The Motor & Equipment Manufacturers Association (MEMA) has issued a statement in support of tax reform that promotes U.S. manufacturing competitiveness, job growth and productivity; however, the association says a Border Adjustment Tax (BAT), as currently outlined in the House Republican tax reform blueprint, will not help the U.S. achieve those objectives.
According to a study MEMA recently commissioned by The Boston Consulting Group to quantify the impact a BAT would have on the motor vehicle supplier industry, the negative effects of a BAT could be immediate and cause ripple effects throughout the U.S. economy.
Among the most alarming effects, according to MEMA, would be a significant loss in U.S. manufacturing jobs. Reduced consumer spending power would force vehicle manufacturers and their dealers to work to decrease prices by forcing costs downward on suppliers. As a result, vehicles would be “de-contented” with fewer parts, including advanced safety features and driver-assist technologies such as lane-keeping functions and emergency braking systems. Supplier content per vehicle would drop 3 percent, impacting supplier volume and placing up to 45,000 manufacturing jobs at risk.
“President Trump has said that he wants to increase jobs in America and put forward tax reform that is in the best interest of American businesses, consumers and workers,” said MEMA President and CEO Steve Handschuh. “We believe reforming tax rates, combined with workforce, trade, infrastructure and technology initiatives will promote U.S. growth and innovation in the supplier industry and across the U.S. economy. But this data shows that a BAT would put a large number of jobs at immediate risk.”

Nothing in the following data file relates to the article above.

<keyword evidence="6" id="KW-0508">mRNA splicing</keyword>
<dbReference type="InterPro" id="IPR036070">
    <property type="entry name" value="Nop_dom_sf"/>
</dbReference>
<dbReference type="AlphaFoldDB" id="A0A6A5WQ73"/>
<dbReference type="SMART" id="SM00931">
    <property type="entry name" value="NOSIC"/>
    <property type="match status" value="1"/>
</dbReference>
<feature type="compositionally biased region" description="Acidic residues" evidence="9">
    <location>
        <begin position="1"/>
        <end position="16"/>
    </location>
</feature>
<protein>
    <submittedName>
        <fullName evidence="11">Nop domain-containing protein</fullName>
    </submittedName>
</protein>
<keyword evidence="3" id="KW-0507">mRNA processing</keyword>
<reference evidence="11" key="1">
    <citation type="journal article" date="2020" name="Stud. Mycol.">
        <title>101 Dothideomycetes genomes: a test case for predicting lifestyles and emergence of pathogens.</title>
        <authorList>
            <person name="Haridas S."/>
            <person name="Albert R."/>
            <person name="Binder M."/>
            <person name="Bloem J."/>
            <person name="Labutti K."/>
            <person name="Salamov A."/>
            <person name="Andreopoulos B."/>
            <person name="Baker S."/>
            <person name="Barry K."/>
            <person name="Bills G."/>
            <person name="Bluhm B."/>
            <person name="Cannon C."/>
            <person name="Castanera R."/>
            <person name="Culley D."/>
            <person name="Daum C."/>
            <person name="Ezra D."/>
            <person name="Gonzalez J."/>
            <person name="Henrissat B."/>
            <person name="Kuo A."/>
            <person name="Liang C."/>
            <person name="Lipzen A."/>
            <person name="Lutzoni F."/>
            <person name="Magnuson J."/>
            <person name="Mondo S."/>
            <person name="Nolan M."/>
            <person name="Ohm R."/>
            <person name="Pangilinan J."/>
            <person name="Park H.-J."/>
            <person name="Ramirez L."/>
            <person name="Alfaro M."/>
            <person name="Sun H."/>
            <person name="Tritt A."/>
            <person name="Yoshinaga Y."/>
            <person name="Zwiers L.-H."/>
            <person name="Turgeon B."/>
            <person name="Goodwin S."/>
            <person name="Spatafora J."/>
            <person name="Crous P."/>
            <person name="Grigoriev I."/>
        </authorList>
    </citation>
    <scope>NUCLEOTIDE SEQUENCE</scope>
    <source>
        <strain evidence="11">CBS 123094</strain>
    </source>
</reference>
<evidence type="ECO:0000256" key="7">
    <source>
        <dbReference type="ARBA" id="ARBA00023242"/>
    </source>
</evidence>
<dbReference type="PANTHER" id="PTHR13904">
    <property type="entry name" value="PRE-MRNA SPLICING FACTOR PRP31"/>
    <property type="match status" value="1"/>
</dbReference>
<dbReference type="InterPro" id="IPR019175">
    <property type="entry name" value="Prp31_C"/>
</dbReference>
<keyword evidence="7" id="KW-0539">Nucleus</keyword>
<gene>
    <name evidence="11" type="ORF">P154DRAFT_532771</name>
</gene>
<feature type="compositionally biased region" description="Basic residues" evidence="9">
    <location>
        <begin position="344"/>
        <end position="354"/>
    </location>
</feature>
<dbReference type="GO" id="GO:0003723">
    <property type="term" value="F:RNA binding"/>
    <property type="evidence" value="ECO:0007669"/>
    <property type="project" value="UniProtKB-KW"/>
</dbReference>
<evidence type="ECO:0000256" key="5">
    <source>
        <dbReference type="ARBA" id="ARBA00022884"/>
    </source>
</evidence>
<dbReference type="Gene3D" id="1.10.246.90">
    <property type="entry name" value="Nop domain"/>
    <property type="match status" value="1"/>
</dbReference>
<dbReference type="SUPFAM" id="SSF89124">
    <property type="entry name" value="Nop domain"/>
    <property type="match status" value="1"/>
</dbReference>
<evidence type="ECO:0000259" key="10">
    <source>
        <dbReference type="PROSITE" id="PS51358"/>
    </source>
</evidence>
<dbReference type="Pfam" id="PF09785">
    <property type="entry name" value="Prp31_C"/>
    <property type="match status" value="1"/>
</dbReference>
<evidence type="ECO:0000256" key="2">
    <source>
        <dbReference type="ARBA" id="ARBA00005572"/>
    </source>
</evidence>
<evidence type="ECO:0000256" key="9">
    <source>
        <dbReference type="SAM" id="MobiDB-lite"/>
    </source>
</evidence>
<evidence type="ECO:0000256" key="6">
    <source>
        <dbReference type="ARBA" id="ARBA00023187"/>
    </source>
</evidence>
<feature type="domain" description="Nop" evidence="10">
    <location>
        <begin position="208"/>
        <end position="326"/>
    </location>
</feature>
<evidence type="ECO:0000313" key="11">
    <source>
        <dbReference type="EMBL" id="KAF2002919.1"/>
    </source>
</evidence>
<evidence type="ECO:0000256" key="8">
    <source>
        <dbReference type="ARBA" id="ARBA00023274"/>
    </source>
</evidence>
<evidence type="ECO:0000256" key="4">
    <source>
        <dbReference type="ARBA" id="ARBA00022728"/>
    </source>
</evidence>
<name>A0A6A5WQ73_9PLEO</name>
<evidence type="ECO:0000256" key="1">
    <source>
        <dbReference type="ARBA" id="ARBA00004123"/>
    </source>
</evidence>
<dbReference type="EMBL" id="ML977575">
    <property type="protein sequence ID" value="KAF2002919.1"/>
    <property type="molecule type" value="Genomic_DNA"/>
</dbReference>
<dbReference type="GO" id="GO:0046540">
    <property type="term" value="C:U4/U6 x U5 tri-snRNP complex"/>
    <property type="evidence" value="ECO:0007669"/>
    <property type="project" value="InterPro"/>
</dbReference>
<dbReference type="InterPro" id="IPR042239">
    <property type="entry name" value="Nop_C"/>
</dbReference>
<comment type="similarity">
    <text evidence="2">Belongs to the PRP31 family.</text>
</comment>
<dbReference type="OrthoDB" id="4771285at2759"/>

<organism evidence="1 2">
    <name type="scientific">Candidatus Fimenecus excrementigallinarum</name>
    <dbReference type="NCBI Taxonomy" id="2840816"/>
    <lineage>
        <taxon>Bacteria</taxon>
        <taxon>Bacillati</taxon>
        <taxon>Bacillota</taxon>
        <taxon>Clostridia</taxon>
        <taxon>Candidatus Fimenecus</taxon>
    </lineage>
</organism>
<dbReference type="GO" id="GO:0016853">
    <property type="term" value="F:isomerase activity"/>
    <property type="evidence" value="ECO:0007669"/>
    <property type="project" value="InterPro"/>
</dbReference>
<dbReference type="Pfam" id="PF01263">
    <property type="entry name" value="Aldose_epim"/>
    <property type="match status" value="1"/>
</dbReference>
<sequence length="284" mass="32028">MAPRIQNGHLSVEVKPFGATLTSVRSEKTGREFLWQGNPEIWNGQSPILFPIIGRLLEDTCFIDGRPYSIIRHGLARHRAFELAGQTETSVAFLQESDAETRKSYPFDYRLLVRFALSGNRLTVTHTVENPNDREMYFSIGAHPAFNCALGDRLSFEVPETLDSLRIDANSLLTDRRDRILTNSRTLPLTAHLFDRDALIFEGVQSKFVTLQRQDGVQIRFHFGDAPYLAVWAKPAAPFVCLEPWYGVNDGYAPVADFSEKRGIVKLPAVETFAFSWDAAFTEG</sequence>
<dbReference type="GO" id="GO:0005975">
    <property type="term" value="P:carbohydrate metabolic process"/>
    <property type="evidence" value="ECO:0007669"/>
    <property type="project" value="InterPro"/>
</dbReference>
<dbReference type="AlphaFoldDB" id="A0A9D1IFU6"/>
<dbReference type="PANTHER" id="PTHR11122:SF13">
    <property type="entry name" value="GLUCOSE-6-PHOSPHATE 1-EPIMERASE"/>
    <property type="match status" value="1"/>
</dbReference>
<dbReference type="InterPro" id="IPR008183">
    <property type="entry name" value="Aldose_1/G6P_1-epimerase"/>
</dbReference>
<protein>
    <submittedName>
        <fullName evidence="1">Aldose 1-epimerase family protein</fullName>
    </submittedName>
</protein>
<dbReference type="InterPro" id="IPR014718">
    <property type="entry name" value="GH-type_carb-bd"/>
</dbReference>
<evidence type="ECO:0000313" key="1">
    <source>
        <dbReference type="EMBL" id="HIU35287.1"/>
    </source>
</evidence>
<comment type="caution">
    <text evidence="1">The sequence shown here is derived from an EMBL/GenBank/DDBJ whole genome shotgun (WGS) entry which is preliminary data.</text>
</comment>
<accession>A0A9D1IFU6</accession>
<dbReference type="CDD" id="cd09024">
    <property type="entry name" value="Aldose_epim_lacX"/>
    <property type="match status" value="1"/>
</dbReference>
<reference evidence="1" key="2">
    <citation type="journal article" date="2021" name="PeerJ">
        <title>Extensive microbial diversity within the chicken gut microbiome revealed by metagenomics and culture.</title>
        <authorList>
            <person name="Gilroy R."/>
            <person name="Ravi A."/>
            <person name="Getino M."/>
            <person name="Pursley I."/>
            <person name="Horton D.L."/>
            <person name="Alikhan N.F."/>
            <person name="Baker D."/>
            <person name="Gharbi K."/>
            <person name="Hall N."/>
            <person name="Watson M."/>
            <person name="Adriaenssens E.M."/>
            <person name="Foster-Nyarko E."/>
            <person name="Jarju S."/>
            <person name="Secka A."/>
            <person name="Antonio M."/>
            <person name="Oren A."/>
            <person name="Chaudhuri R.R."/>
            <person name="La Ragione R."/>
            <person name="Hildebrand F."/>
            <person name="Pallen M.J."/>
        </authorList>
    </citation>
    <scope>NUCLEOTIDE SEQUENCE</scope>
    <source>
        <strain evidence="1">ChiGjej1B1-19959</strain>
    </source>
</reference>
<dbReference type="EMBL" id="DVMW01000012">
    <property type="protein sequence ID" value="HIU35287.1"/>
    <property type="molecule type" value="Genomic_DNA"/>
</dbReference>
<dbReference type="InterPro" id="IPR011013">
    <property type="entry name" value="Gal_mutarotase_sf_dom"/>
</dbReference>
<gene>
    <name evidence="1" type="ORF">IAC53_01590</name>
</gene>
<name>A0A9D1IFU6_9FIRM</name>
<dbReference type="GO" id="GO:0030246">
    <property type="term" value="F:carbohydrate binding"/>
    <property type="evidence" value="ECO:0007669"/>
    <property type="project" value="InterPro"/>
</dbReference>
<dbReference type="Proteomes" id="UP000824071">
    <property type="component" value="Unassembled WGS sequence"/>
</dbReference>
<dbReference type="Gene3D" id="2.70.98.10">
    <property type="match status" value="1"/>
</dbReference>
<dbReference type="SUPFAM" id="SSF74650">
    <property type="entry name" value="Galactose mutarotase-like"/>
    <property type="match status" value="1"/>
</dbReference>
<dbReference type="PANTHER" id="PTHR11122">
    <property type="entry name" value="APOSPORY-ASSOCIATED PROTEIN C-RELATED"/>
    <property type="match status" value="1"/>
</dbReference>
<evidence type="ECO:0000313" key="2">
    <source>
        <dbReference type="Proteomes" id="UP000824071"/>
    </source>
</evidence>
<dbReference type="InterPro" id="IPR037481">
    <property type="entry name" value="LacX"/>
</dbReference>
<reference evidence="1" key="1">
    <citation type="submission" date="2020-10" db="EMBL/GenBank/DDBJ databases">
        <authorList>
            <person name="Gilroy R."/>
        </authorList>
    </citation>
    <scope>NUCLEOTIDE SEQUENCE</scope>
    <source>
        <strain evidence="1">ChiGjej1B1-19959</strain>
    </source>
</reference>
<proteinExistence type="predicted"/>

The study also shows that the imposition of a BAT would increase costs for suppliers and vehicle manufacturers and result in higher vehicle prices for consumers – an average of $1,800 per vehicle – leading to a decline in vehicle sales.
Motor vehicle component manufacturers are the largest employer of manufacturing jobs in the U.S., contributing nearly 3 percent of the U.S. gross domestic product. Suppliers directly employ more than 871,000 Americans, up 19 percent since 2012, and generate a total direct and indirect employment impact of 4.26 million jobs, up nearly 18 percent since 2012. This job growth is made possible by a highly integrated North American supply chain that supports both the automotive makers and the companies that supply motor vehicle parts. Many suppliers located in the U.S. import and export vehicle parts and components within the North American market. Depending on supply chain logistics, parts are often exported to be combined with other parts, then imported back to the U.S. for final vehicle assembly.
MEMA’s full comments can be viewed here.
In January, MEMA released an economic impact study that clearly defines the critical role motor vehicle parts suppliers play in the U.S. economy. The motor vehicle component manufacturing industry in the U.S. has experienced robust growth due to increased demand and vehicle sales. The stability and integration of the North American supply chain has been particularly beneficial to suppliers, contributing to growth in jobs and investments in the United States. MEMA says it supports reasonable tax reform that will allow this trend to continue.